Yet the clinic is far more than just a place of care, it is also a museum. Strolling through the facility, one can’t help but notice the photography, artwork and craftsmanship that line the walls. From past prominent figures in society to celebrations at the annual POWOW festival, the walls exude memories of the past. It’s not surprising to find someone pointing out a place where they use to live or a picture of their grandfather on the walls. If you look closely enough, you may even find a house where angels lurk in the shadows.

From Fortune Bay Resort Casino- the Bois Forte group has arrived!!!

After a long day of Nah-gaa-chi-wa-nong clinic visit and visiting the Ojibwe school, the Boise Forte group is now in Tower, MN. This was of course, after a bit of a detour to try some mid-western Caribou coffee. We got our fill of Mint Condition, Northern Lights, and Berry White Mocha.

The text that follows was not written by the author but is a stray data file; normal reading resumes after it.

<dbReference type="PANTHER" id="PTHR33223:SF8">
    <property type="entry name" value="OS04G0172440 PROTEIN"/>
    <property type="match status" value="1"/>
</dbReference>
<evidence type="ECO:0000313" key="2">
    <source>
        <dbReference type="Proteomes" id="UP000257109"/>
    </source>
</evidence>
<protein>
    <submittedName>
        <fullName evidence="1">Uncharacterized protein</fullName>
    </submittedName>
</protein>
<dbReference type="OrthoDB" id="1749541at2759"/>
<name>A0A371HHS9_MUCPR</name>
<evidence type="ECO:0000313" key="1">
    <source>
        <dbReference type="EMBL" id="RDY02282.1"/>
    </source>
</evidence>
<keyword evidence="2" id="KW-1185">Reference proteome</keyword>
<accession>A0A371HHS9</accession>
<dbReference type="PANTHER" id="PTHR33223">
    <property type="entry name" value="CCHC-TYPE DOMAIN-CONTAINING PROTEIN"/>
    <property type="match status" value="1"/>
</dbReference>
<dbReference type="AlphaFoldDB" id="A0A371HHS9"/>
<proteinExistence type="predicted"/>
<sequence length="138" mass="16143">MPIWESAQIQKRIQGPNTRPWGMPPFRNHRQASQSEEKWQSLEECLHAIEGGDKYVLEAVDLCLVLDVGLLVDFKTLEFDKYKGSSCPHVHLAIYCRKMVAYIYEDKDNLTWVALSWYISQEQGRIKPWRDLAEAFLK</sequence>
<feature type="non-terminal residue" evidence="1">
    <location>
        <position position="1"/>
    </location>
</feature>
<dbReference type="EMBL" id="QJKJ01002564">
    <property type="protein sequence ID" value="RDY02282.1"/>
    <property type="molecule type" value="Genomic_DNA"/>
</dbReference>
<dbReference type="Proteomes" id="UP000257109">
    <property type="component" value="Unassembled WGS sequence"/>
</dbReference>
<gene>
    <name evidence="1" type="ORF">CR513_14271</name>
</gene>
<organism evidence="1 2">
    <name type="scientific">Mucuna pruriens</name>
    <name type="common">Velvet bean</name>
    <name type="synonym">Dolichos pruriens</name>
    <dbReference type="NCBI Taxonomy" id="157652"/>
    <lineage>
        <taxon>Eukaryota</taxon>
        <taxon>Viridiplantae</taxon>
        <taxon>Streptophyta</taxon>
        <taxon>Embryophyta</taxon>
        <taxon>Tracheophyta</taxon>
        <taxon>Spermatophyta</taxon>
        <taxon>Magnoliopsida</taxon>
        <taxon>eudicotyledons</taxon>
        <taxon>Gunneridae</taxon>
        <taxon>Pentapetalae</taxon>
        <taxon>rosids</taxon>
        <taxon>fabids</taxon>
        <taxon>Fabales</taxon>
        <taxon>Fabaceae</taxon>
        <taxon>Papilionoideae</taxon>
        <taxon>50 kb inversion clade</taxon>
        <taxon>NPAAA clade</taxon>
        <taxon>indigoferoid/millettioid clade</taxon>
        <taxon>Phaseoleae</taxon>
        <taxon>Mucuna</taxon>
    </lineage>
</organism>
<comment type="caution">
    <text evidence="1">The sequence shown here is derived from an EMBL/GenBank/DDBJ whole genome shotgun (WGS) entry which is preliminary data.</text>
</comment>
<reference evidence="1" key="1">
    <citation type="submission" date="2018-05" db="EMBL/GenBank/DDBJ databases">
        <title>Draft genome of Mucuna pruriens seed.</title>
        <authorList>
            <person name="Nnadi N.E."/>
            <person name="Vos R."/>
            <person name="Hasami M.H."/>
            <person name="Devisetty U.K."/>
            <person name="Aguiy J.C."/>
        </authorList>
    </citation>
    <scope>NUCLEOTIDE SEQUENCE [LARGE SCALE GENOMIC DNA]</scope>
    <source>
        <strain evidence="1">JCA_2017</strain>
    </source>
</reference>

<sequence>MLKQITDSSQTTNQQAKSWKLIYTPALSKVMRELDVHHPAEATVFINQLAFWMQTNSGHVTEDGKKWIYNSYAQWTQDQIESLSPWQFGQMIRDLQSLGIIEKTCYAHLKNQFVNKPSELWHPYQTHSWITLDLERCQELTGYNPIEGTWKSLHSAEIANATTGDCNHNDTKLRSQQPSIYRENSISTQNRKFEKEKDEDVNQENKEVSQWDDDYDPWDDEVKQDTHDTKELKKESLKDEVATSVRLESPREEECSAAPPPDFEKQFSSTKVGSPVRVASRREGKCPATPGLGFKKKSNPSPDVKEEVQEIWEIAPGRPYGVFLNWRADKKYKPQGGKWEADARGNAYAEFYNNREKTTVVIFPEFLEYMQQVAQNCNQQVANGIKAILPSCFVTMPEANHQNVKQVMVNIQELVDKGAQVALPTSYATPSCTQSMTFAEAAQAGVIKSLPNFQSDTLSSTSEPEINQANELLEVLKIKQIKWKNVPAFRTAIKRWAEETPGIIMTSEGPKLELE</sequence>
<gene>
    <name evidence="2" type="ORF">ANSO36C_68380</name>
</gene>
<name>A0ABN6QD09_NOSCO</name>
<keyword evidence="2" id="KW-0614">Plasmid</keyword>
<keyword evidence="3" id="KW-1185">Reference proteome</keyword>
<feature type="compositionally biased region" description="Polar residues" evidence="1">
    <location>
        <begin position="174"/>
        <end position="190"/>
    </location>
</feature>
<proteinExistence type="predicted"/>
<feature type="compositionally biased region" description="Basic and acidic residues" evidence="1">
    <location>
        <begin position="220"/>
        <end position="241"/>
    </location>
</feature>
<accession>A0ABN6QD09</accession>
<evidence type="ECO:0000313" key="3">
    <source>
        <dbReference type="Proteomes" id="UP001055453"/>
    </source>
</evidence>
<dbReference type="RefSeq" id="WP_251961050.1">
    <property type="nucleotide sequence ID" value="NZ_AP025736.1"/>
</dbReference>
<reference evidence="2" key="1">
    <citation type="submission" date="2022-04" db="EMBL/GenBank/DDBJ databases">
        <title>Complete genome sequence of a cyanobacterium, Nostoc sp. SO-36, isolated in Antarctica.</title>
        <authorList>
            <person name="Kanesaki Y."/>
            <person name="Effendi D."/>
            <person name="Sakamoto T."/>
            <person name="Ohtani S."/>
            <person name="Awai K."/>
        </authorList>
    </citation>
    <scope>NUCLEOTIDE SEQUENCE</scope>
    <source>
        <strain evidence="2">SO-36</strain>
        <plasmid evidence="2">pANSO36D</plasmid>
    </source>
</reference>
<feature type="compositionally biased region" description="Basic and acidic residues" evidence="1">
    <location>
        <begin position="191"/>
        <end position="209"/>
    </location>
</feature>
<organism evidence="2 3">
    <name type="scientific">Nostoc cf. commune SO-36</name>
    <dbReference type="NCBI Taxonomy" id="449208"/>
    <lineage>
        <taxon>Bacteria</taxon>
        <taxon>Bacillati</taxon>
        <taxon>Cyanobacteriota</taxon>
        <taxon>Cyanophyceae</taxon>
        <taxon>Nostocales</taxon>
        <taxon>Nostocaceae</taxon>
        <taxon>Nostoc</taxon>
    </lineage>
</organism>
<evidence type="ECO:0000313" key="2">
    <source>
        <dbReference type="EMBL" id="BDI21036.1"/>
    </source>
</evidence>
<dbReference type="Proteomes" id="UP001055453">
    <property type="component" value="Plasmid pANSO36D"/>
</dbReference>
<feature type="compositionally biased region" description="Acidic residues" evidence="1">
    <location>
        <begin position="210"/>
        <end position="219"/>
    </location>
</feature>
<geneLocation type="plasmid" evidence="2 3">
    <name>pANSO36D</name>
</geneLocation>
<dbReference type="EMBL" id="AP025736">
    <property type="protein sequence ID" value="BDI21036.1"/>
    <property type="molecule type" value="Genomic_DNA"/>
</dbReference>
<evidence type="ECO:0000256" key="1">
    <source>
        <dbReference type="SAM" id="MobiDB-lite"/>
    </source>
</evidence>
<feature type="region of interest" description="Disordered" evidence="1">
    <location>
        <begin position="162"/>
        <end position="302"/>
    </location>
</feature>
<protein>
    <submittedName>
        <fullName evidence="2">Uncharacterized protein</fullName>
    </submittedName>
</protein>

The Fortune Bay Casino is a bit more “homey” than the Black Bear casino that we stayed at last night.

This is the perfect situation for us, since this is where we’re going to call home for the next three days. When we got to the casino, we were starving from the long trip. The menu at the restaurant had a few unfamiliar dishes:

Yes, that is a buffalo burger made of real buffalo meat. We’ve also never heard of what a “Walleye” was. Since this is a trip for immersion and discovering new things, we decided to be adventurous and order both.

and we were quite satisfied. Buffalo tasted like a lean version of beef, and Walleye turned out to be a popular fresh-water fish eaten in North Minnesota.

Museum tour

Our second day in Minnesota was great. After spending time with the students at the Fond du Lac school, we made our way over to the local museum to soak in a little history of the Ojibwe. Out side of the displays you could find crafts like these that some of the local artisans had made. The amount of detail and precision exhibited by the works was impressive.

Here is a tiny canoe. The same wood (Birch) and design was used to construct this miniature water craft as one would use to make its larger full scale brothers.